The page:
Children cheered, and cars honked as Tarzana’s Snoopy bridge was celebrated Monday at the unveiling of restored art panels, where the community’s cry for help to clean up the graffiti-damaged pieces was answered.
The 1971-built pedestrian bridge is unofficially and affectionately named the Snoopy bridge because of its 12 painted metal panels of Peanuts characters, donated and signed by Charles Schulz.
When the panels were defaced with graffiti, neighbors and city leaders worked together to clean up the local treasure.
“We have so much divisiveness in society, in national politics, local politics, but this today is something that is all positive. It’s all about the community, it’s all about the history,” Los Angeles City Councilmember Bob Blumenfield said at Monday’s ceremony.
charlie-brown-and-lucy.jpg Los Angeles City Councilman Bob Blumenfield joins Tarzana Elementary School students on the Snoopy bridge at the art panels’ restoration celebration. KCAL News The restoration efforts started in the neighborhood. About a year ago, Charles Donovan decided to take action to find a way to clean up the panels. It took some time, a social media post and the councilmember to get the ball rolling.

“I love Snoopy, I love the whole Peanuts characters. It’s kind of a valley iconic thing,” Donavan said.
“I just would like to see if any ‘official’ painter from Peanuts can repaint Charlie back to close to the original … Does anyone here have any ideas or connections pertaining to this?,” Donovan wrote on a recent social media post.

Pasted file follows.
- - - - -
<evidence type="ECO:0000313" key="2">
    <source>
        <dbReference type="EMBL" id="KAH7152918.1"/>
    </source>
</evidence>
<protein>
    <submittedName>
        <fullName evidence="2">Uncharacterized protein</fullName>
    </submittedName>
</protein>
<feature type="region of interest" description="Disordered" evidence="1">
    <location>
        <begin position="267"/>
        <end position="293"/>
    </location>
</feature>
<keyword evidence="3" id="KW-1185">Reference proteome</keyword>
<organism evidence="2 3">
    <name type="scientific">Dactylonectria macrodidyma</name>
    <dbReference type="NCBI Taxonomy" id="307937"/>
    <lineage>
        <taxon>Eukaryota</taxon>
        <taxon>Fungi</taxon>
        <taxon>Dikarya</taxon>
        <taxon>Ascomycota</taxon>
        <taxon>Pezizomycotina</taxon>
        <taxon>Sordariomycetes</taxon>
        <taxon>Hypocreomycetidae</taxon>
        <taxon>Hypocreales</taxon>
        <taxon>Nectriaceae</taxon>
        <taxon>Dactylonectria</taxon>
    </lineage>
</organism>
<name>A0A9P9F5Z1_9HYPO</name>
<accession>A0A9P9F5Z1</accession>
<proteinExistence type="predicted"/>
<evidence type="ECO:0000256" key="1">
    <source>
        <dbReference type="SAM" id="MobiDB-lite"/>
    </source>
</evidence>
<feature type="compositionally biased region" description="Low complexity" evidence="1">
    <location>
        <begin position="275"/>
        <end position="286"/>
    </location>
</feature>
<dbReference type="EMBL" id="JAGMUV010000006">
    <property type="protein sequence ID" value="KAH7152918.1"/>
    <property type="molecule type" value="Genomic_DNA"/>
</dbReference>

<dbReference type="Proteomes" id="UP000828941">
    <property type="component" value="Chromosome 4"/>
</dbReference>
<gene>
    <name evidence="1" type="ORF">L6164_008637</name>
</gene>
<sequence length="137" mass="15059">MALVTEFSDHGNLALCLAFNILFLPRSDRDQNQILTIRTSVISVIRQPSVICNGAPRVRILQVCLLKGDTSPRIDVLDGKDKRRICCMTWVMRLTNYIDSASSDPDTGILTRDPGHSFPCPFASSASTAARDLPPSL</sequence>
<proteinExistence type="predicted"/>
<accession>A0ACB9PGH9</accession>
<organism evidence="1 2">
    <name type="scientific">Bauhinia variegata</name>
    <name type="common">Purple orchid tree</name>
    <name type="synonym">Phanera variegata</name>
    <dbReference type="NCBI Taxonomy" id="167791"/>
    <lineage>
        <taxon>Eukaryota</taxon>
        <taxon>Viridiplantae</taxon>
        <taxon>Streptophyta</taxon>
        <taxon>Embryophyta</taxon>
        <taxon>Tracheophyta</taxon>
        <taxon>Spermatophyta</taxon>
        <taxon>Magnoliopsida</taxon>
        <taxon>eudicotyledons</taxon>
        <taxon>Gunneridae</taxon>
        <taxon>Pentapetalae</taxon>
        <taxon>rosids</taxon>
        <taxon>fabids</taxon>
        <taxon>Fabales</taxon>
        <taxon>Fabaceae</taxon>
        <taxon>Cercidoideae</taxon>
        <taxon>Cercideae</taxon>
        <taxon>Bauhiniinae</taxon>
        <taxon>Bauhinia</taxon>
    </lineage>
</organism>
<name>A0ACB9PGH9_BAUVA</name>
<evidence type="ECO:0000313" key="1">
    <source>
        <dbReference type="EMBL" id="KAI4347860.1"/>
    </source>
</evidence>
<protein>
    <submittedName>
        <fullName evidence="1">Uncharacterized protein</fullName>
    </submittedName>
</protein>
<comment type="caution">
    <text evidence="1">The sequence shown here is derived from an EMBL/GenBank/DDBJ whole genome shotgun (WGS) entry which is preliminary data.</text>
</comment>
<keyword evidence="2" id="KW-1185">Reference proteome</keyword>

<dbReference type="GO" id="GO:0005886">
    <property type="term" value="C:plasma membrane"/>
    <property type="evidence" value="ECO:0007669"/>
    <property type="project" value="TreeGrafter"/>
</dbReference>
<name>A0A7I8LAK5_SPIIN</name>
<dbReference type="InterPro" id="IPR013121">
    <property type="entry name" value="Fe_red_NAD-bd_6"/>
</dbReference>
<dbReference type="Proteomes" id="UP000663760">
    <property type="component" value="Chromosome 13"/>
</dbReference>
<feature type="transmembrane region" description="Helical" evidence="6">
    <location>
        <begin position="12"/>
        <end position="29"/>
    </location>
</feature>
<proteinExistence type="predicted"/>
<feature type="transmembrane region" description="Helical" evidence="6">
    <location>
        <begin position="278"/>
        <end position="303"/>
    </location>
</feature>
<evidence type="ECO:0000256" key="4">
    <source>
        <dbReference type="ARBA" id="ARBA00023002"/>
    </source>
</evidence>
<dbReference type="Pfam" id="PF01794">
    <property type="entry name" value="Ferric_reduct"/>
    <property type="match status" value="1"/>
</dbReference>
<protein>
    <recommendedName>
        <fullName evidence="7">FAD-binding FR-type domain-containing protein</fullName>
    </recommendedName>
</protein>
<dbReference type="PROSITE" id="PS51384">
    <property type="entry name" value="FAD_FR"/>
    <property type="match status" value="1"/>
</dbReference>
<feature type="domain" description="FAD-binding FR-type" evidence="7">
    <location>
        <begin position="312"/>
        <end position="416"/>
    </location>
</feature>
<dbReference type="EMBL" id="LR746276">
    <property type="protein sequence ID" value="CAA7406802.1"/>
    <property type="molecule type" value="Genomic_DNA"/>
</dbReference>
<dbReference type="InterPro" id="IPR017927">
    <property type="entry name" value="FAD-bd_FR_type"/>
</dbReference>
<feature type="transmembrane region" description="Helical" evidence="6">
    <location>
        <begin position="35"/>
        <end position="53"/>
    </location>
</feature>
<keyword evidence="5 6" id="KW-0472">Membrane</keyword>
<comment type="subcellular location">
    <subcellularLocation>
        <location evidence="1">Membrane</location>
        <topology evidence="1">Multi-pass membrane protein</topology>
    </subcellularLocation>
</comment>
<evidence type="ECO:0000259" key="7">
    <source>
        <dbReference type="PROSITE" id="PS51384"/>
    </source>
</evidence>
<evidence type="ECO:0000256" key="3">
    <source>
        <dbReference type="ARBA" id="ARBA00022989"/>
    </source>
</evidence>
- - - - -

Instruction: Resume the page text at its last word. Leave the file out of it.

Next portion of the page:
He also reached out to Blumenfield’s office, and the councilman was able to gain legal rights from Charles M. Schulz Creative Associates and his office found the city funds needed to restore the artwork with a local studio.
“Nothing’s ever simple. When we first looked into it, it wasn’t even registered as a mural. So then there were legal questions of whether we could touch it or couldn’t touch it,” Blumenfield said.

A team of artists from Hattas Studios in Los Angeles worked on the five most damaged panels, including the defaced Charlie Brown.
“There were holes in some of the panels we had to patch. They were very dirty, so they needed some very serious cleaning, there was graffiti on them that had to be removed and areas needed to be touched up and repainted,” Jeanine Hattas Wilson, Hattas Studios CEO and creative director said.
peanuts-character-art-panel.jpg Tarzana Elementary School students celebrate the unveiling of restored art panels on the Snoopy bridge. KCAL News Stephanie Brody recalled when the panels went up back when she was a Tarzana Elementary School student in the 1970s. She said that the nondescript Wilbur Bridge was constructed over Wilbur Avenue so kids could safely walk over the flooding-prone street when it rained to get to school.
“Most of us remember it was principal (Mende) Koenig and the PTA’s connection to Charles Schulz that prompted the Snoopy panels to be gifted to our school for the bridge. As young as we were, we all knew what a special honor it was to receive these panels,” Brody said. She said Koenig was a child actor before his career in education.
All 12 panels on the Tarzana famous Snoopy bridge are now anti-graffiti coated, to protect the art for generations to come.
“They’re our paintings. They’re public art. It’s ours,” Donavan said.

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